the last byte of API/library call instructions is always
It's because calls needs to have method (ref) as a parameter and methods are defined in the table that has an id of
Having bytes of the call like this
280600000A let's go one by one.
0x28 - is the value for opcode 'call' and it takes one operand.
- the rest of the opcode is the metadata token so basically the information which method should be called
0x0A is at the end? It should be read as a little-endian so the value should be
0x0A000006. But what are the bytes?
When CIL code uses metadata it does so through a metadata token. This is a 32-bit value where the top 8 bits identify the appropriate metadata table, and the remaining 24 bits give the index of the metadata in the table.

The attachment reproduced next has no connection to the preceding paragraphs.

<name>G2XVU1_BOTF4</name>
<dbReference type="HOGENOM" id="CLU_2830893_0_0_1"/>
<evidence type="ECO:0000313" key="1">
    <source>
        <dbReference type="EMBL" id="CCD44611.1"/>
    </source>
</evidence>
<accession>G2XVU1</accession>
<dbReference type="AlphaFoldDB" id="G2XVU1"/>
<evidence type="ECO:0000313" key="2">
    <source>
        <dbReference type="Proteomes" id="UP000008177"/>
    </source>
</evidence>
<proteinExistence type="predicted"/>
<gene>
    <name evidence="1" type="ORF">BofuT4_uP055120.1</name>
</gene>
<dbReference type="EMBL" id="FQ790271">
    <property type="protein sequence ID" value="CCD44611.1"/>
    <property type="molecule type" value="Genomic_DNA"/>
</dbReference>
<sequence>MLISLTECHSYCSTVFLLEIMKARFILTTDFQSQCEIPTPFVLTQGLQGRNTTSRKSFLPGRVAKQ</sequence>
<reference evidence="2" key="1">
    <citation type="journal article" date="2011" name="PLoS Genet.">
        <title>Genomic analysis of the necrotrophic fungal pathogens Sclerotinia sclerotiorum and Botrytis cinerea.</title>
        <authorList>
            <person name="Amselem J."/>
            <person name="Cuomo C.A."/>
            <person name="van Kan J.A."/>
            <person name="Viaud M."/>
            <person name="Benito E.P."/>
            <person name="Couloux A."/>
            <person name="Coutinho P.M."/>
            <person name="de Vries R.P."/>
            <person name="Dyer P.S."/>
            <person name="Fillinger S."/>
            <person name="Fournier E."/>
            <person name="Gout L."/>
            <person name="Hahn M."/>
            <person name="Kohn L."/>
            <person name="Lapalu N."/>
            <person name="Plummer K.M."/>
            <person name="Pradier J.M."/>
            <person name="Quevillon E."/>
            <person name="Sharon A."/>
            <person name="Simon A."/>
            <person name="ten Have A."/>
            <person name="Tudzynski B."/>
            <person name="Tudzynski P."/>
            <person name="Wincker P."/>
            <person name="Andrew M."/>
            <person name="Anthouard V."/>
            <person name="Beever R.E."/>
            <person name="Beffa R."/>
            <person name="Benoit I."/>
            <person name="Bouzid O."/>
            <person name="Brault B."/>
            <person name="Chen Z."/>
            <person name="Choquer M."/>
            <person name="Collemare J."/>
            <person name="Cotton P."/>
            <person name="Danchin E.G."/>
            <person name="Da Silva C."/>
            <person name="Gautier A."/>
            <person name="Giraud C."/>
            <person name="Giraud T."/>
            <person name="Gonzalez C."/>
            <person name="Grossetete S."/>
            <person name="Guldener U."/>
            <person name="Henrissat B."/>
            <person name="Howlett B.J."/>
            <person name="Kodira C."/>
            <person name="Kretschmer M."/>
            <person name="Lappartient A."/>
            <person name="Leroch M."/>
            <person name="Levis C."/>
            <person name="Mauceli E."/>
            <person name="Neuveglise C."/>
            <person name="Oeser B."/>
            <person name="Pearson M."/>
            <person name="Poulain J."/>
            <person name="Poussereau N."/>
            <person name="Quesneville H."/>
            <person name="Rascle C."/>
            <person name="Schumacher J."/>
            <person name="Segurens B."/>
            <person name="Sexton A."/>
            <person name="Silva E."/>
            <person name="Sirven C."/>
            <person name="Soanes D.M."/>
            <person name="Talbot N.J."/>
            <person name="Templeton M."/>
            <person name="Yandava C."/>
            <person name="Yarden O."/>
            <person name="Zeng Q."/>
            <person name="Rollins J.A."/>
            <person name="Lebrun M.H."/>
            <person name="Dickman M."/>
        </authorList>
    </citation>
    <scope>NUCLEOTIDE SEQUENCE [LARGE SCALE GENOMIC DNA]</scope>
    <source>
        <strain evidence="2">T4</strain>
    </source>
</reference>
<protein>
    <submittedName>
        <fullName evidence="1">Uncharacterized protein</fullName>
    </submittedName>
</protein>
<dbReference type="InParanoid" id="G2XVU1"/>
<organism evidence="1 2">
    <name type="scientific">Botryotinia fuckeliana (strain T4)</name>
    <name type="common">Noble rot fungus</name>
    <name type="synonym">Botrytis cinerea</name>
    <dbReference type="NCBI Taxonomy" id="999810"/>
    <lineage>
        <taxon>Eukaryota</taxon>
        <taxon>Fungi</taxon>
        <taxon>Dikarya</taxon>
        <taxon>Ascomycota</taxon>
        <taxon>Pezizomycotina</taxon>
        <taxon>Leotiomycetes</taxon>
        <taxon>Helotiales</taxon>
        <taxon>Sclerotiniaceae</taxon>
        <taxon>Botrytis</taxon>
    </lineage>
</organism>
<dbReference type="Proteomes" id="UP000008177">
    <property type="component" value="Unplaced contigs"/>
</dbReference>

So the first value is the table id - and as I've mentioned the id of member's ref table is value
0x0A. And the rest is an index in the table (in our case
More about the tables? Those are basically part of .NET metadata information, that can be seen when you open one in i.e. dnSpy
As one can see
0x0A is assigned to the
MemberRef (containing both methods and fields references)
what about operands of ldstr instructions?
In this instance, the instruction has the following structure
0x70 indicates different stream - namely User defined strings or
#US. The rest (again interpreted as a little-ending 32-bit val) is the offset (in bytes) in
Generally dnSpy is a great tool to verifying those values as one can metadata tables.
The linked article (and the whole series is a great resource) it does explain (I think) the structure but maybe indirectly - just find the information about metadata token.
We can induce from it the whole structure of a metadata token.